Cops N’ Kids Long Island, a nonprofit organization located in West Babylon, Long Island, has dedicated itself to connecting youth and law enforcement through mentorship and educational programming.
On Oct. 7, they hosted the first of three virtual events titled, “Our Voices Matter”, to open up a dialogue between themselves and young people of color on their thoughts on local policing. Through these conversations, Cops N’ Kids hopes to make changes to benefit the Long Island community by bridging the gap between community members and local police officers.
Long Island is the 10th most segregated metropolitan region in the country, according to a Brown University sociology professor, John Logan. The New York Times found that Black participants of a study were treated differently than white participants 49% of the time while trying to buy a house on the island. A Roslyn News article cites a Newday investigation that people of color on Long Island were arrested at nearly five times the rate of white people between 2005 and 2016.
With disproportionate racism plaguing Long Island and the current protests against police brutality occurring across the island and country, there is a need for community engagement. Organizations such as Cops N’ Kids attempt to utilize their platform to decrease the amount of fear young people of color have when interacting with police, as well as educate young people of color on ways to better themselves through mentorship by speaking to police officers. Most of the officers who mentor through Cops N’ Kids are people of color.
The police that participate in conversations with Long Island youth through Cops N’ Kids come from departments such as the SCPD, and the 1st and 3rd precincts. These officers speak to youth and encourage them not to fear officers, and that they can become members of law enforcement themselves.
Cindy O’Pharrow and Byron McCray are the co-founders of Cops N’ Kids. Through their nonprofit, O’Pharrow and McCray are facilitating three conversations over the next few days to better understand the feelings of young people of color on Long Island and their experiences with police.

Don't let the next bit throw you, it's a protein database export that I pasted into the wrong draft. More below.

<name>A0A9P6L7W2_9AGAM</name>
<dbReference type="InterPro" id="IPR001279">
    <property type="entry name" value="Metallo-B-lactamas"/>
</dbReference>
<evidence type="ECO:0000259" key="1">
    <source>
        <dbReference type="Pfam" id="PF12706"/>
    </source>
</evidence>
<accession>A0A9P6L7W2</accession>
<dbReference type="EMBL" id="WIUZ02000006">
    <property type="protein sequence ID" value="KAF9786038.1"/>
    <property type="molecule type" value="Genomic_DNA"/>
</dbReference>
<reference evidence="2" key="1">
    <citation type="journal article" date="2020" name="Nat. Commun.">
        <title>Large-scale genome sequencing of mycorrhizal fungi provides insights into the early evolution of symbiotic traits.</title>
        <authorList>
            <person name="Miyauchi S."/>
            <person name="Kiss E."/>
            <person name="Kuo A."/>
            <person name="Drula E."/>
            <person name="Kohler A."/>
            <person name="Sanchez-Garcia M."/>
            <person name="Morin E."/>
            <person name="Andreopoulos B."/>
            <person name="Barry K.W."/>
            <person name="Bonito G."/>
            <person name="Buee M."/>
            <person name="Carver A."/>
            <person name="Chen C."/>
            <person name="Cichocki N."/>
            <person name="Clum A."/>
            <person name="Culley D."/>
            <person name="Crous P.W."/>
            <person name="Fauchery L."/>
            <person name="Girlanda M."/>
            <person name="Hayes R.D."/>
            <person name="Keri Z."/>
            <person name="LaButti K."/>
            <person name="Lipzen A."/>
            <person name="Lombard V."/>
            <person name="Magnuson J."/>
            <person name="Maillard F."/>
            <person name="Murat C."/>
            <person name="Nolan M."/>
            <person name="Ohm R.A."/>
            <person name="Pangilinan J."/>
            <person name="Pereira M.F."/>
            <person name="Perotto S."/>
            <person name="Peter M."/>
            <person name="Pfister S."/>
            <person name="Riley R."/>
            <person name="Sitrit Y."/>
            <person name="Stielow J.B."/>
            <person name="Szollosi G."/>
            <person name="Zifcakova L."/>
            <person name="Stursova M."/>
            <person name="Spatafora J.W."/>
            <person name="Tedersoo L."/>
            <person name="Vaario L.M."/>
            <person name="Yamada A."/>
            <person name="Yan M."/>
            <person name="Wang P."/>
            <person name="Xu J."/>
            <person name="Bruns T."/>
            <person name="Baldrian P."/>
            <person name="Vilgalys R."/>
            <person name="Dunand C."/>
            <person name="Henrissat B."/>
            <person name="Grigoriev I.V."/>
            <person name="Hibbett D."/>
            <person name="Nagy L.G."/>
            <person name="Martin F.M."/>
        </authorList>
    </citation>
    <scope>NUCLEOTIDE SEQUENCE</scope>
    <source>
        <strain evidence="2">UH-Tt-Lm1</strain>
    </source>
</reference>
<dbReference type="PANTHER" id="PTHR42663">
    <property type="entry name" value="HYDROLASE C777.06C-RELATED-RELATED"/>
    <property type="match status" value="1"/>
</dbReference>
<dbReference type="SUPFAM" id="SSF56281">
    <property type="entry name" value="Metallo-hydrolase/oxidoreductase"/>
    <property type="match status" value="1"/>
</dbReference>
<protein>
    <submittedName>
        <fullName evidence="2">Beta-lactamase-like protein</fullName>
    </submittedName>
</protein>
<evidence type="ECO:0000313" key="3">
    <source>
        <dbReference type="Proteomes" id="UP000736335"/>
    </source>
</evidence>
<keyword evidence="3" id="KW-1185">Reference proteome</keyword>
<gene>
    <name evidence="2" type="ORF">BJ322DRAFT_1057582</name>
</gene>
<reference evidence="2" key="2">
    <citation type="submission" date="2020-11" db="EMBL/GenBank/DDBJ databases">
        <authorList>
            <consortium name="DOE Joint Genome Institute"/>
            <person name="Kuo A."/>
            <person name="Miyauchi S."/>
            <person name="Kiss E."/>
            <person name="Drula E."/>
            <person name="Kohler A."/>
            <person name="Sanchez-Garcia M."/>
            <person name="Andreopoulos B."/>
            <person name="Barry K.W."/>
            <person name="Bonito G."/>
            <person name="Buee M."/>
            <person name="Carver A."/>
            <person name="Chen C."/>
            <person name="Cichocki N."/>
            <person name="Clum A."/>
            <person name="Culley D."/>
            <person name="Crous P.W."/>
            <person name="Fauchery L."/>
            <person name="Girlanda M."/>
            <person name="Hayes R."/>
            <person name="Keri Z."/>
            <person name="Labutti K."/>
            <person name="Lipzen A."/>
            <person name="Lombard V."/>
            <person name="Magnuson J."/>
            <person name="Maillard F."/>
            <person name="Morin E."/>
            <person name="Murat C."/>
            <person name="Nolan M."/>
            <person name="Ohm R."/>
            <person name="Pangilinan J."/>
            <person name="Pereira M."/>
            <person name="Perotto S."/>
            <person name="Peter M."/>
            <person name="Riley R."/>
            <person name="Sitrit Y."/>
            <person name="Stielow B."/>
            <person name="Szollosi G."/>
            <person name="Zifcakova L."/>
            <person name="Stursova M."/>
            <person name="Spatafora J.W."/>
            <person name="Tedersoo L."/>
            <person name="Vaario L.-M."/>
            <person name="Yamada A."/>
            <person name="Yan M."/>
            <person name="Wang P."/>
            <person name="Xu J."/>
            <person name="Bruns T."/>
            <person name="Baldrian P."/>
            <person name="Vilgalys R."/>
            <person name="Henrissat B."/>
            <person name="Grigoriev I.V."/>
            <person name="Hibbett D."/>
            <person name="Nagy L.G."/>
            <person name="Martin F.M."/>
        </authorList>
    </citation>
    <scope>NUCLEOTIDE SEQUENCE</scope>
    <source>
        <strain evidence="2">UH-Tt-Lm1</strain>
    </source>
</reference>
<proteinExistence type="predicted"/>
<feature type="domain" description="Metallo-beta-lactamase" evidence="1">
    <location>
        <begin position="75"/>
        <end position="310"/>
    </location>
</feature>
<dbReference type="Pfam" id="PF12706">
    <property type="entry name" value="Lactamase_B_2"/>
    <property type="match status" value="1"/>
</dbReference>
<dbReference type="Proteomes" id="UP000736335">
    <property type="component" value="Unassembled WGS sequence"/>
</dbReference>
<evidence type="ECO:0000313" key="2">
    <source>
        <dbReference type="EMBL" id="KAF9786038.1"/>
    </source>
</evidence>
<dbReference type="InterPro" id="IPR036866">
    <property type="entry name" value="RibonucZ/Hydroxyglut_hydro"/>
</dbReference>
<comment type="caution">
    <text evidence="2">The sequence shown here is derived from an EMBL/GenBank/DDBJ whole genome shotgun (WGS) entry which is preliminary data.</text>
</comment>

“We need to have dialogue and we need to know what the community is feeling, how they’re feeling, and try to figure out why they feel a certain way,” O’Pharrow said. “If you don’t know what the issue is, you can never find the cure. So we need to talk.”
O’Pharrow also said that a reason for having these conversations with community members is to take what is discussed, and share it with the people who can make necessary changes.
“We can use our voices for the people who have decision making power and make policies,” she said.
Because the founders of this organization, and many of the officers involved with it are people of color, McCray believes their unique perspectives on policing minority communities is another reason Cops N’ Kids is an important organization.
“Me being a Black male living in this society right now; I’m dealing with the same things that the community’s dealing with,” McCray said. “Having the law enforcement experience and the training of an officer, we basically come at you from both ends. If you throw a question at us, we’ll be able to hopefully give you a solution to that problem when it relates to community and policing.”
There were some attendees of this Zoom conversation who felt that the issue of policing was a systemic one, and even though they believe dialogue such as this is important, the issues of police brutality needs to be fixed from inside the law enforcement institution itself. One attendee voiced his opinions that it is not fair to teach the youth to respect police officers if they are approached by one, and the officers do not hold that expectation of respect to community members themselves.
Throughout the conversations of policing and systematic racism in this country, O’Pharrow and McCray stress that this is an organization that focuses on the needs of the community, regardless of politics.
“It’s not about politics,” O’Pharrow said. “It’s about right and wrong.”
O’Pharrow and McCray hope that their organization, and events such as “Our Voices Matter”, will bring awareness to officers doing good work, as well as people of color who fear police, and help make changes to the community to ensure everyone’s safety.
“At the end of the day, we all have a husband, a wife, a brother, a sister, a daughter, a son, that loves us, and wants us to come home,” O’Pharrow said. “So, let’s try to figure out a way for us all to go home.”
The next “Our Voices Matter” conversations will be held on Sunday, Oct. 11 and Wednesday, Oct. 14 at 7:30 p.m. EST. You can register to join these conversations at their website, copsnkidsli.org.